[0003] The transformer 1 10 includes primary windings 1 12 that excite a number of secondary windings 1 14- 122. Although primary winding 1 12 is illustrated as having a star configuration, a mesh configuration is also possible. Further, although secondary windings 1 14-122 are illustrated as having a delta or an extended-delta configuration, other configurations of windings may be used as described in U.S. Pat. No. 5,625,545 to Hammond, the disclosure of which is incorporated herein by reference in its entirety. In the example of FIG. 1 there is a separate secondary winding for each power cell. However, the number of power cells and/or secondary windings illustrated in FIG. 1 is merely exemplary, and other numbers are possible. Additional details about such a power supply are disclosed in U.S. Pat. No. 5,625,545. [0004] Any number of ranks of power cells are connected between the transformer 1 10 and the load 130. A "rank" in the context of FIG. 1 is considered to be a three-phase set, or a group of three power cells established across each of the three phases of the power delivery system. Referring to FIG. 1 , rank 150 includes power cells 151-153, rank 160 includes power cells 161-163, and rank 170 includes power cells 171-173. A master control system 195 sends command signals to local controls in each power cell over fiber optics or another wired or wireless communications medium 190. It should be noted that the number of power cells per phase depicted in FIG. 1 is exemplary, and more than or less than three ranks may be possible in various embodiments.

[0005] FIG. 2 illustrates various embodiments of a prior art power cell 210 which is representative of various embodiments of the power cells of FIG. 1. The power cell 210 includes a three-phase diode-bridge rectifier 212, one or more direct current (DC) capacitors 214, and an H-bridge inverter 216. The rectifier 212 converts the alternating current (AC) voltage received at power cell input 218 (i.e., at input terminals A, B and C) to a substantially constant DC voltage that is supported by each capacitor 214 that is connected across the output of the rectifier 212. The output stage of the power cell 210 includes an H-bridge inverter 216 which includes two poles, a left pole and a right pole, each with two switching devices. The inverter 216 transforms the DC voltage across the DC capacitors 214 to an AC output at the power cell output 220 (i.e., across output terminals Tl and T2) using pulse-width modulation (PWM) of the semiconductor devices in the H-bridge inverter 216.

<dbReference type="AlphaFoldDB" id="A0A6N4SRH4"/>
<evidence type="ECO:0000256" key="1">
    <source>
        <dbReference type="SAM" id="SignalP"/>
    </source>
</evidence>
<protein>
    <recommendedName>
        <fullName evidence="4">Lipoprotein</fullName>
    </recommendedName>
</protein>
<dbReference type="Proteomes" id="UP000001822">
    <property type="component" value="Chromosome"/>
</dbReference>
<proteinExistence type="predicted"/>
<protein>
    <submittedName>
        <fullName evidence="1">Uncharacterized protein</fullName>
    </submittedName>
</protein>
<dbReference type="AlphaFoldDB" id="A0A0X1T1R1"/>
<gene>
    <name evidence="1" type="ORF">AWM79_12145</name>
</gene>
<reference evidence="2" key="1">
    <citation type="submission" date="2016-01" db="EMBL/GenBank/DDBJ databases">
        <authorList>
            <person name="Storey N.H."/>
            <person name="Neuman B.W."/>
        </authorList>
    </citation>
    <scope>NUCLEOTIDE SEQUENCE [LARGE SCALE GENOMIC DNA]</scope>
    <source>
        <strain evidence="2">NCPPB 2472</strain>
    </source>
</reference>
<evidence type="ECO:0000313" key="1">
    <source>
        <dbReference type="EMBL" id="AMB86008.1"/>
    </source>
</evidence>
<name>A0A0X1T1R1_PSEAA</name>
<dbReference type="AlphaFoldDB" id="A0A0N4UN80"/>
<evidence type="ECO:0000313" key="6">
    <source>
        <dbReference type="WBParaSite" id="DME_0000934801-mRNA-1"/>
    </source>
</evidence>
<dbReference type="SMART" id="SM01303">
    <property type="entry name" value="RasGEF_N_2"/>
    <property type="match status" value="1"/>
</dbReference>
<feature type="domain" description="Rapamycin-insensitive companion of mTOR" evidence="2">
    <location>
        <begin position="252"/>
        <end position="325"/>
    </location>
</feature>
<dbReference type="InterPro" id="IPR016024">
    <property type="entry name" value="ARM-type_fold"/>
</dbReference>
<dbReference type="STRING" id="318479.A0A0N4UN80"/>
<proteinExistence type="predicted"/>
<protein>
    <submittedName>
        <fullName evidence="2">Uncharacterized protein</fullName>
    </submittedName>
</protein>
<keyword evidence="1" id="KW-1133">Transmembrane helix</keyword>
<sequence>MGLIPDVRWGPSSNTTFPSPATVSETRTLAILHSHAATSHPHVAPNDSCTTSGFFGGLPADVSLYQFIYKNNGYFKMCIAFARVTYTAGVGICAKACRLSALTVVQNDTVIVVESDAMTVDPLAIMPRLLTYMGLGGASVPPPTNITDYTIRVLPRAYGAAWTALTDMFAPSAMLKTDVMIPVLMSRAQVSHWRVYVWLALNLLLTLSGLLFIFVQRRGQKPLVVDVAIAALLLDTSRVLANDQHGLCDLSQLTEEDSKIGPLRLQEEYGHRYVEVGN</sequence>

[0006] As shown in FIG. 2, the power cell 210 may also include fuses 222 connected between the power cell input 218 and the rectifier 212. The fuses 222 may operate to help protect the power cell 210 in the event of a short-circuit failure. According to other embodiments, the power cell 210 is identical to or similar to those described in U.S. Pat. No. 5,986,909 (the "*909 Patent") and its derivative U.S. Pat. No. 6,222,284 (the "*284 Patent) to Hammond and Aiello, the disclosures of which are incorporated herein by reference in their entirety.

[0007] FIG. 3 illustrates various embodiments of a prior art bypass device 230 connected to output terminals Tl and T2 of the power cell 210 of FIG. 2. In general, when a given power cell of a multi-cell power supply fails in an open-circuit mode, the current through all the power cells in that phase-group will go to zero, and further operation is not possible. A power cell failure may be detected by comparing a power cell output voltage to the commanded output, by checking or verifying power cell components, through the use of diagnostics routines, etc. In the event that a given power cell should fail, it is possible to bypass the failed power cell and continue to operate the multi-cell power supply at reduced capacity.